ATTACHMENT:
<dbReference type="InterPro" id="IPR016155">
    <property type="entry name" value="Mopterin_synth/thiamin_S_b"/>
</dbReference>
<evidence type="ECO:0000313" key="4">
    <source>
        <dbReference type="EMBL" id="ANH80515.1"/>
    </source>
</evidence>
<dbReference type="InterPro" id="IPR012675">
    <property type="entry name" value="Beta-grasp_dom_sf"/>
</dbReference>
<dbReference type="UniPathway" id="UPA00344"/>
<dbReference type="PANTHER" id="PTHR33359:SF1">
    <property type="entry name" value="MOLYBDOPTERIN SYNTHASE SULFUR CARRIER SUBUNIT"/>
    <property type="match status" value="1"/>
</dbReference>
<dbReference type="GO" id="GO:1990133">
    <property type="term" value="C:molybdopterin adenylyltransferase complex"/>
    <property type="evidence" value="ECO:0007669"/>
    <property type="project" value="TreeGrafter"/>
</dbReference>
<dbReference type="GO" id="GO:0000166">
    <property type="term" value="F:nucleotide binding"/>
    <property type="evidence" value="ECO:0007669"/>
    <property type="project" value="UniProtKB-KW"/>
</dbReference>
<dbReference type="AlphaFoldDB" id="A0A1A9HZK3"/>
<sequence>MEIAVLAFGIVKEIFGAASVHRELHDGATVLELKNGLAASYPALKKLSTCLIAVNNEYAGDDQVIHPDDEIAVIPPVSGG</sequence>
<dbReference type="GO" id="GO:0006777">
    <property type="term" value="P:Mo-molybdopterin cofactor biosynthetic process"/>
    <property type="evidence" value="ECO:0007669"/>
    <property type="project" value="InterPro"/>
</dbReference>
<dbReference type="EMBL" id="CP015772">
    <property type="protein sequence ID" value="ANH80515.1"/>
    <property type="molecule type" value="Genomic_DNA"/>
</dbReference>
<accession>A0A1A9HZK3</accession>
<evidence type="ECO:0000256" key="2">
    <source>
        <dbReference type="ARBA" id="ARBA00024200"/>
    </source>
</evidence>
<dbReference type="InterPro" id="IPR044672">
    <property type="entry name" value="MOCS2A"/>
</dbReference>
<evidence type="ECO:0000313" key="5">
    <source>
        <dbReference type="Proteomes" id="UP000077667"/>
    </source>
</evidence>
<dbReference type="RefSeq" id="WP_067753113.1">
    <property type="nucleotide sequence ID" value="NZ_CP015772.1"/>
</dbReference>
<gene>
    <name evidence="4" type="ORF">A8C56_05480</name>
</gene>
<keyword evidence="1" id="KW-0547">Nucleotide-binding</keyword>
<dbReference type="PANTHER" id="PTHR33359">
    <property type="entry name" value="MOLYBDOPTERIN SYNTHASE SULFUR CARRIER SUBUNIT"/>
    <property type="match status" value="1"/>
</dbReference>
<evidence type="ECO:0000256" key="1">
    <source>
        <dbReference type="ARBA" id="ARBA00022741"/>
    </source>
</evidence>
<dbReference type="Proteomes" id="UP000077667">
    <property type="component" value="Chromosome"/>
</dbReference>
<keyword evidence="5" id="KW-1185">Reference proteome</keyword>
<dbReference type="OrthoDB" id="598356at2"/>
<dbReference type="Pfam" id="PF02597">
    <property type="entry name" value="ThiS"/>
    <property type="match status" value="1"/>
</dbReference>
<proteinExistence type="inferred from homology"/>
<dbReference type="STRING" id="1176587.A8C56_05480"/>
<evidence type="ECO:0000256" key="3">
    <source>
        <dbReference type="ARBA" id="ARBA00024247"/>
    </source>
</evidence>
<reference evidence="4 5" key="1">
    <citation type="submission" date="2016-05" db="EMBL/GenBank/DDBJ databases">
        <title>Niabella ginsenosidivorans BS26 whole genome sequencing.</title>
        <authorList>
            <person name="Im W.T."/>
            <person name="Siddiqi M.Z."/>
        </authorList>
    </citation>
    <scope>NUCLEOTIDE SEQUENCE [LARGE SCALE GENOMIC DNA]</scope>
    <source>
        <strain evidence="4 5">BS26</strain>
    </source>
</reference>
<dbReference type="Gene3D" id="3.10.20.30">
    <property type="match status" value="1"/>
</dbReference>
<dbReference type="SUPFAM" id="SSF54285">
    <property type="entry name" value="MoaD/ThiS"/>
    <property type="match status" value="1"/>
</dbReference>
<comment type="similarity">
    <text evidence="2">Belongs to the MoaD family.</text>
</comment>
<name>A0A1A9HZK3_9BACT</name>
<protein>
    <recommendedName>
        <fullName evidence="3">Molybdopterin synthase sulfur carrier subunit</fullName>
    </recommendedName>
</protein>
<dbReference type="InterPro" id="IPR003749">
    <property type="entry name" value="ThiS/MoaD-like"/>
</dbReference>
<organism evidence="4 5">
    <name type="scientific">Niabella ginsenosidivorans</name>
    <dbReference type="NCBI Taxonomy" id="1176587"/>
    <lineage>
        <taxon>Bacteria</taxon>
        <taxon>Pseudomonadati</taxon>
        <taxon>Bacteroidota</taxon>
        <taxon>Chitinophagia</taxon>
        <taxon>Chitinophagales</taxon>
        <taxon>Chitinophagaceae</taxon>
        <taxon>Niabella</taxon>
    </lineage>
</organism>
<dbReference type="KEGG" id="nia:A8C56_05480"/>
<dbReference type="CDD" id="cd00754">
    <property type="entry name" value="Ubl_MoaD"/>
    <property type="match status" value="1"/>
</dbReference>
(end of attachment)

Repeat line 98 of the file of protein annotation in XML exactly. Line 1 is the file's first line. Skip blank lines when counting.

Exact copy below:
    <property type="match status" value="1"/>